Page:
The formula sounds simple: “I’d fill each track with a few layers of noise, then write a song to play under the noise.” This is how Paul, The Cherry Wave’s vocalist/guitarist, describes his early song writing efforts. Nothing much seems to have changed: the typical Cherry Wave song still consists of a really melodic riff under a dense technicolour cotton-wool blanket of fuzz over overdrive over distortion, with some added reverb and delay to firework everything into an atmospheric haze of soaring feedback and shimmering splinters and sparks.
Formed in Glasgow in 2012, The Cherry Wave have already released a demo cassette and an EP called “Blush”. Their music gives you the feeling of walking down the street in the early evening and overhearing a band sound-checking in some basement venue for a later show, and deciding you must go and see them. Only that the stumbled-across, overheard, strangely-compressed sound is the actual sound of the band. They sound like Dinosaur Jr. without the contrary drawl, The Jesus and Mary Chain without the cynicism, The Telescopes without the pseudo-complications, and just wonderfully and oddly without.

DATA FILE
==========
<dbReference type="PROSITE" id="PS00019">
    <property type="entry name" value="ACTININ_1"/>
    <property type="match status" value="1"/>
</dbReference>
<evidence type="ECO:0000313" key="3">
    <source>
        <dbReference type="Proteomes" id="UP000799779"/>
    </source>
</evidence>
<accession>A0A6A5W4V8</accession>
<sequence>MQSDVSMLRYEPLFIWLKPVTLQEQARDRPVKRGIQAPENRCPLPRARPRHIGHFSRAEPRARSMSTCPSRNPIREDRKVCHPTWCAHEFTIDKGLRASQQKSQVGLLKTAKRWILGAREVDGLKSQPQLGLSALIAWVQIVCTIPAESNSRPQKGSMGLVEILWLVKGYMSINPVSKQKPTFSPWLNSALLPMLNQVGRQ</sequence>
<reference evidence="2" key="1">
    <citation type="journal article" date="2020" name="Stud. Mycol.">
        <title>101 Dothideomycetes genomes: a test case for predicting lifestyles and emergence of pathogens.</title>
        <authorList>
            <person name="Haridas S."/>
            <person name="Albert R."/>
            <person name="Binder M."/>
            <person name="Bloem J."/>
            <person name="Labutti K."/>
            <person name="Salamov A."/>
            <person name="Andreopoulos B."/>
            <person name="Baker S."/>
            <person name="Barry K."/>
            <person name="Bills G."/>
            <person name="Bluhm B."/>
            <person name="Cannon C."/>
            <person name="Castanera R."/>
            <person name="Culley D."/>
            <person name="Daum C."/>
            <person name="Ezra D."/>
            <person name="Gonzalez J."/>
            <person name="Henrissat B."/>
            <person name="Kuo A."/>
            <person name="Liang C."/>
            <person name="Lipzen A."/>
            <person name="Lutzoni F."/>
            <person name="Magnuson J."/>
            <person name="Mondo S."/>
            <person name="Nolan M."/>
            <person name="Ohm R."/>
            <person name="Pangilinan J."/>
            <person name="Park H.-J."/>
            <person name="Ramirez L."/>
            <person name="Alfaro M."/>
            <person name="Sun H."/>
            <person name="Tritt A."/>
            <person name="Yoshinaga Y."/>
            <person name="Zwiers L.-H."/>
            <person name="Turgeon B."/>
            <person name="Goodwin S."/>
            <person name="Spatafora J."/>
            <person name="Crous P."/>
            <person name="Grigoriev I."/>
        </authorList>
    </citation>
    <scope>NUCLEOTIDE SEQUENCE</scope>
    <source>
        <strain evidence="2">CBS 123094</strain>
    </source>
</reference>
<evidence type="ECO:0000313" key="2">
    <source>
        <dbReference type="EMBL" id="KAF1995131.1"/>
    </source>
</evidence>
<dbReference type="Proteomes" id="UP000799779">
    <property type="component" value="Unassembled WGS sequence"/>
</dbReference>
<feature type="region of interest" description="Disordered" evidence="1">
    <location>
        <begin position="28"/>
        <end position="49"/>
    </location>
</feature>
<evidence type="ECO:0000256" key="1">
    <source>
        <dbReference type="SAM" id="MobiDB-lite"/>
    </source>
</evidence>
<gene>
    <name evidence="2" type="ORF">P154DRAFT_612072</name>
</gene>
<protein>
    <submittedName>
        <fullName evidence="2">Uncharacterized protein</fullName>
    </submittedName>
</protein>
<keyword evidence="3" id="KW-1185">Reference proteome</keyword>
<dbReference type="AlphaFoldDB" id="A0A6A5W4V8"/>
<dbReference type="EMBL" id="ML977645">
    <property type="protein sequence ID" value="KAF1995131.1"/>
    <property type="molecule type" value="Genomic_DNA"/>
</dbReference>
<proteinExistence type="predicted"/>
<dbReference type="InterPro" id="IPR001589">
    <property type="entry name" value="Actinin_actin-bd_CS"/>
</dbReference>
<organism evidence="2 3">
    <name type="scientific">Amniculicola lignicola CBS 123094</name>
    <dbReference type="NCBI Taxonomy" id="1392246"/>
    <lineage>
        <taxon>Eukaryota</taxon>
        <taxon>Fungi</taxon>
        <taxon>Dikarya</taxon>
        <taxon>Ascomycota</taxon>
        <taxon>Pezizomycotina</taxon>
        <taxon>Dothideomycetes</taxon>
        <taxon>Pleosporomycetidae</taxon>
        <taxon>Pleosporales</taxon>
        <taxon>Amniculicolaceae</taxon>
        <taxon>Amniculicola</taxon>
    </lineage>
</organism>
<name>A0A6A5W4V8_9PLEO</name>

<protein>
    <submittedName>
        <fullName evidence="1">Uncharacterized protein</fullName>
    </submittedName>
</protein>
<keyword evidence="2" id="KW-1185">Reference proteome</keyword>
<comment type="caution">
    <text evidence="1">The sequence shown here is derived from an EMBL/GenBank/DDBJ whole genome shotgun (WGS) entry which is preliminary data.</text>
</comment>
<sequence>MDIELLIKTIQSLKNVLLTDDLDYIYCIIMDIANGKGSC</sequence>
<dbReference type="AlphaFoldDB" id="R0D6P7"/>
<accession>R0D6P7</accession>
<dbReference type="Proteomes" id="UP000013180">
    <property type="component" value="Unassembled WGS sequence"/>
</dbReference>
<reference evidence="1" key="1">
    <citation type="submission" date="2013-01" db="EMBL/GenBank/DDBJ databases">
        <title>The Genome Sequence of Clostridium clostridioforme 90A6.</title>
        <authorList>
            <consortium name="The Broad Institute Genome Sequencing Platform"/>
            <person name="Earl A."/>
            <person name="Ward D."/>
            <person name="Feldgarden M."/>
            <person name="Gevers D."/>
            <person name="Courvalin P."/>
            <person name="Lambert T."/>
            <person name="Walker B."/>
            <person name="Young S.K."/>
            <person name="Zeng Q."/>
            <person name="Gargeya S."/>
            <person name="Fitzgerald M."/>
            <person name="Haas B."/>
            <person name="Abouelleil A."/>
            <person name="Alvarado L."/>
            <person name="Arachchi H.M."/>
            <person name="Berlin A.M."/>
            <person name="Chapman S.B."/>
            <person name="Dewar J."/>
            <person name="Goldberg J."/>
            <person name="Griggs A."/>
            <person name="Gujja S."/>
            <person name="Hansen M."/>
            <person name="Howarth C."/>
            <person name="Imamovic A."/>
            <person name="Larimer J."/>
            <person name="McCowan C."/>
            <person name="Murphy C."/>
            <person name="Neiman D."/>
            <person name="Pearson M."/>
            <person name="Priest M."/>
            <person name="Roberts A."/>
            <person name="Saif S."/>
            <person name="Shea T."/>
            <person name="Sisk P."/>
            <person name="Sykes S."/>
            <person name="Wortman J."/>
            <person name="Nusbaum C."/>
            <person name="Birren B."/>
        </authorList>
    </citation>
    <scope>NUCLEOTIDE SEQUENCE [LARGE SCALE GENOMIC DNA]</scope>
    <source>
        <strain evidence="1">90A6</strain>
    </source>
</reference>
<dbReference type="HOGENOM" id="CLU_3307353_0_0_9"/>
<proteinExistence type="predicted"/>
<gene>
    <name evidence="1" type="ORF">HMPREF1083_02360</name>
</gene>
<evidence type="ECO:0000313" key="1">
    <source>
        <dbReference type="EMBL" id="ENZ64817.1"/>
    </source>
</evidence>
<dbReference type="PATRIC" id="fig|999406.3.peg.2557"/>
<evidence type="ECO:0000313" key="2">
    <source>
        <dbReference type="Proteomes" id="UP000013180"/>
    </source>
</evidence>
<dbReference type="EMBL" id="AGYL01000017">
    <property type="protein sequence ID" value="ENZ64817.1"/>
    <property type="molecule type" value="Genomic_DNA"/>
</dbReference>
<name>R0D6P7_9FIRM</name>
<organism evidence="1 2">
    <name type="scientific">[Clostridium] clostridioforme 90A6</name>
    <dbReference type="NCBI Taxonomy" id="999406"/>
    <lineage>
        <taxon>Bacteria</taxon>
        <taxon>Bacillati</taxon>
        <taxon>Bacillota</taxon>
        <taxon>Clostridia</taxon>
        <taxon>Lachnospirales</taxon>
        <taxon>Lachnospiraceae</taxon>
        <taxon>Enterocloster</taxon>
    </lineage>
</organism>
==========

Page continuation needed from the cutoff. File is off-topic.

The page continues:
The song titles on the EP – Blush, Drown, Melt and Cave/Wave – economically encapsulate the disorienting physical/spatial feeling conveyed by each song, and recall the one-syllable obsession of classical shoegaze bands from the nineties. But where those bands sang about being absent, The Cherry Wave are simply absent about singing: the reverb-drenched vocals sound so far away and elusive that they’re almost not even there.
The Cherry Wave are now working on their first LP, and have recently released a new single, “Under Dull Grey Sky”, recorded live in their rehearsal room. The new song signals an exciting new development: its Swervedriver-like metallic kinetic noise sounds like it’s on the verge of utterly and completely falling apart. It creates an amazing sense of dangerous thrill. Can’t wait for the rest of the album.